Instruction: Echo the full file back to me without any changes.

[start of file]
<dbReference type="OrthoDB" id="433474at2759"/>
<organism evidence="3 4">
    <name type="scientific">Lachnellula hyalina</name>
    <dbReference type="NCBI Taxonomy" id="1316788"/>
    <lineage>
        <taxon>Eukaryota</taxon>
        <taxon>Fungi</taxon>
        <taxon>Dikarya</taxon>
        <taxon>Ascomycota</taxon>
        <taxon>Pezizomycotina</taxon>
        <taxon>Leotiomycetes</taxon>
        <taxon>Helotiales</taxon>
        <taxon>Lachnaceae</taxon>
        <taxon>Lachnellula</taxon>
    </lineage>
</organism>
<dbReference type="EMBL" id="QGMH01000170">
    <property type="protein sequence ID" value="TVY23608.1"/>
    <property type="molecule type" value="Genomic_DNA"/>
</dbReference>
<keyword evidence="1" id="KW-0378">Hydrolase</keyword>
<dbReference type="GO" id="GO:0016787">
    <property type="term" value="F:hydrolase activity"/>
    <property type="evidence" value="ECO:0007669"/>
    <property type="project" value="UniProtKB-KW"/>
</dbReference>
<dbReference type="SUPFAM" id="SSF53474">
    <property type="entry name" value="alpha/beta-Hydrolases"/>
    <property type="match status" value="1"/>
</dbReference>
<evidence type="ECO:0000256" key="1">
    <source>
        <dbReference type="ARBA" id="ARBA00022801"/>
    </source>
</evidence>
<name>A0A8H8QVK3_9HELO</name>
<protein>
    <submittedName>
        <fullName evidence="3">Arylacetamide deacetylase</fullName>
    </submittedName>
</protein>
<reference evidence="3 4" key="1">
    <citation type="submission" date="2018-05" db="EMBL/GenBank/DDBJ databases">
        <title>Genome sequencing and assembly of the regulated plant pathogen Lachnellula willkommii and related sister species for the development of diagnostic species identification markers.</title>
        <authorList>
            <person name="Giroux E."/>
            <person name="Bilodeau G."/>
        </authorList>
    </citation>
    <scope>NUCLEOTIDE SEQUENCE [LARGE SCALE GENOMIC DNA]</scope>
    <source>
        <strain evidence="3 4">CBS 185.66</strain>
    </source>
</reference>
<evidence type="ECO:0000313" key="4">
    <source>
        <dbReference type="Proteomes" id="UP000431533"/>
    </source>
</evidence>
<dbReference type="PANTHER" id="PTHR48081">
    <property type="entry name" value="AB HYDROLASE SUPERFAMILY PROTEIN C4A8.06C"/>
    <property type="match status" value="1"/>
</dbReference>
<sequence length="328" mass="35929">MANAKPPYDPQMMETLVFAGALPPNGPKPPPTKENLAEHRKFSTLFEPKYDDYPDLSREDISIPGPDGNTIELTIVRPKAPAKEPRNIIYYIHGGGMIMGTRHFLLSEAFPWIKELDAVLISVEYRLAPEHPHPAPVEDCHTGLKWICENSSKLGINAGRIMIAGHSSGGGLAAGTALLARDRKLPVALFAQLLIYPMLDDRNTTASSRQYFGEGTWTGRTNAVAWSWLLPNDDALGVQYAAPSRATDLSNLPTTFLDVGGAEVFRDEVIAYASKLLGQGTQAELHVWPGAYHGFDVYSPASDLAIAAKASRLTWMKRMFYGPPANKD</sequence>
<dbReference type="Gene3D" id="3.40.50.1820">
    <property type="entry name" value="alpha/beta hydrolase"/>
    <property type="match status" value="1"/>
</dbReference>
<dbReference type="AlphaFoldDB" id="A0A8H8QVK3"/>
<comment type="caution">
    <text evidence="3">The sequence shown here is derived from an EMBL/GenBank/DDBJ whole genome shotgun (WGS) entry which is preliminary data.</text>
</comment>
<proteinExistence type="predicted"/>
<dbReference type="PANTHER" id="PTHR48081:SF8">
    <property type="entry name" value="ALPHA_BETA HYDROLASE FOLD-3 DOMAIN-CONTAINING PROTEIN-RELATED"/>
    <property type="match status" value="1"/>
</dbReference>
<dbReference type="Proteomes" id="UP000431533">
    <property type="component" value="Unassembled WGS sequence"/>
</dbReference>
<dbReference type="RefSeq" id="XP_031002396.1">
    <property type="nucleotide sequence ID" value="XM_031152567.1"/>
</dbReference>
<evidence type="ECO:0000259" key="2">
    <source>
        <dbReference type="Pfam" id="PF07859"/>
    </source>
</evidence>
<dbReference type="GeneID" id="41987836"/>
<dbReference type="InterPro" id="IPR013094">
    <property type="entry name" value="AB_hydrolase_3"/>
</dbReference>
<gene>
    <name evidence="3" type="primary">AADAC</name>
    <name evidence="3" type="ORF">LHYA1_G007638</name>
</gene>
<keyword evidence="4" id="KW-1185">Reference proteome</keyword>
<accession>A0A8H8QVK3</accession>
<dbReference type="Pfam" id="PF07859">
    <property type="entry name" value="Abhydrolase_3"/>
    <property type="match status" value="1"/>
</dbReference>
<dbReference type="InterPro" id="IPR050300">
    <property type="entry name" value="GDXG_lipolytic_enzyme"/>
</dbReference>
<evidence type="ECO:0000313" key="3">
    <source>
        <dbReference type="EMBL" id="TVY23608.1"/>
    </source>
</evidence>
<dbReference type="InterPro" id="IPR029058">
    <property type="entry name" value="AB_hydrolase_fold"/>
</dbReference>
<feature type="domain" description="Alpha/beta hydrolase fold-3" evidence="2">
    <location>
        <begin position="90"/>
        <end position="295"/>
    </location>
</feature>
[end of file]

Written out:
<dbReference type="OrthoDB" id="433474at2759"/>
<organism evidence="3 4">
    <name type="scientific">Lachnellula hyalina</name>
    <dbReference type="NCBI Taxonomy" id="1316788"/>
    <lineage>
        <taxon>Eukaryota</taxon>
        <taxon>Fungi</taxon>
        <taxon>Dikarya</taxon>
        <taxon>Ascomycota</taxon>
        <taxon>Pezizomycotina</taxon>
        <taxon>Leotiomycetes</taxon>
        <taxon>Helotiales</taxon>
        <taxon>Lachnaceae</taxon>
        <taxon>Lachnellula</taxon>
    </lineage>
</organism>
<dbReference type="EMBL" id="QGMH01000170">
    <property type="protein sequence ID" value="TVY23608.1"/>
    <property type="molecule type" value="Genomic_DNA"/>
</dbReference>
<keyword evidence="1" id="KW-0378">Hydrolase</keyword>
<dbReference type="GO" id="GO:0016787">
    <property type="term" value="F:hydrolase activity"/>
    <property type="evidence" value="ECO:0007669"/>
    <property type="project" value="UniProtKB-KW"/>
</dbReference>
<dbReference type="SUPFAM" id="SSF53474">
    <property type="entry name" value="alpha/beta-Hydrolases"/>
    <property type="match status" value="1"/>
</dbReference>
<evidence type="ECO:0000256" key="1">
    <source>
        <dbReference type="ARBA" id="ARBA00022801"/>
    </source>
</evidence>
<name>A0A8H8QVK3_9HELO</name>
<protein>
    <submittedName>
        <fullName evidence="3">Arylacetamide deacetylase</fullName>
    </submittedName>
</protein>
<reference evidence="3 4" key="1">
    <citation type="submission" date="2018-05" db="EMBL/GenBank/DDBJ databases">
        <title>Genome sequencing and assembly of the regulated plant pathogen Lachnellula willkommii and related sister species for the development of diagnostic species identification markers.</title>
        <authorList>
            <person name="Giroux E."/>
            <person name="Bilodeau G."/>
        </authorList>
    </citation>
    <scope>NUCLEOTIDE SEQUENCE [LARGE SCALE GENOMIC DNA]</scope>
    <source>
        <strain evidence="3 4">CBS 185.66</strain>
    </source>
</reference>
<evidence type="ECO:0000313" key="4">
    <source>
        <dbReference type="Proteomes" id="UP000431533"/>
    </source>
</evidence>
<dbReference type="PANTHER" id="PTHR48081">
    <property type="entry name" value="AB HYDROLASE SUPERFAMILY PROTEIN C4A8.06C"/>
    <property type="match status" value="1"/>
</dbReference>
<sequence length="328" mass="35929">MANAKPPYDPQMMETLVFAGALPPNGPKPPPTKENLAEHRKFSTLFEPKYDDYPDLSREDISIPGPDGNTIELTIVRPKAPAKEPRNIIYYIHGGGMIMGTRHFLLSEAFPWIKELDAVLISVEYRLAPEHPHPAPVEDCHTGLKWICENSSKLGINAGRIMIAGHSSGGGLAAGTALLARDRKLPVALFAQLLIYPMLDDRNTTASSRQYFGEGTWTGRTNAVAWSWLLPNDDALGVQYAAPSRATDLSNLPTTFLDVGGAEVFRDEVIAYASKLLGQGTQAELHVWPGAYHGFDVYSPASDLAIAAKASRLTWMKRMFYGPPANKD</sequence>
<dbReference type="Gene3D" id="3.40.50.1820">
    <property type="entry name" value="alpha/beta hydrolase"/>
    <property type="match status" value="1"/>
</dbReference>
<dbReference type="AlphaFoldDB" id="A0A8H8QVK3"/>
<comment type="caution">
    <text evidence="3">The sequence shown here is derived from an EMBL/GenBank/DDBJ whole genome shotgun (WGS) entry which is preliminary data.</text>
</comment>
<proteinExistence type="predicted"/>
<dbReference type="PANTHER" id="PTHR48081:SF8">
    <property type="entry name" value="ALPHA_BETA HYDROLASE FOLD-3 DOMAIN-CONTAINING PROTEIN-RELATED"/>
    <property type="match status" value="1"/>
</dbReference>
<dbReference type="Proteomes" id="UP000431533">
    <property type="component" value="Unassembled WGS sequence"/>
</dbReference>
<dbReference type="RefSeq" id="XP_031002396.1">
    <property type="nucleotide sequence ID" value="XM_031152567.1"/>
</dbReference>
<evidence type="ECO:0000259" key="2">
    <source>
        <dbReference type="Pfam" id="PF07859"/>
    </source>
</evidence>
<dbReference type="GeneID" id="41987836"/>
<dbReference type="InterPro" id="IPR013094">
    <property type="entry name" value="AB_hydrolase_3"/>
</dbReference>
<gene>
    <name evidence="3" type="primary">AADAC</name>
    <name evidence="3" type="ORF">LHYA1_G007638</name>
</gene>
<keyword evidence="4" id="KW-1185">Reference proteome</keyword>
<accession>A0A8H8QVK3</accession>
<dbReference type="Pfam" id="PF07859">
    <property type="entry name" value="Abhydrolase_3"/>
    <property type="match status" value="1"/>
</dbReference>
<dbReference type="InterPro" id="IPR050300">
    <property type="entry name" value="GDXG_lipolytic_enzyme"/>
</dbReference>
<evidence type="ECO:0000313" key="3">
    <source>
        <dbReference type="EMBL" id="TVY23608.1"/>
    </source>
</evidence>
<dbReference type="InterPro" id="IPR029058">
    <property type="entry name" value="AB_hydrolase_fold"/>
</dbReference>
<feature type="domain" description="Alpha/beta hydrolase fold-3" evidence="2">
    <location>
        <begin position="90"/>
        <end position="295"/>
    </location>
</feature>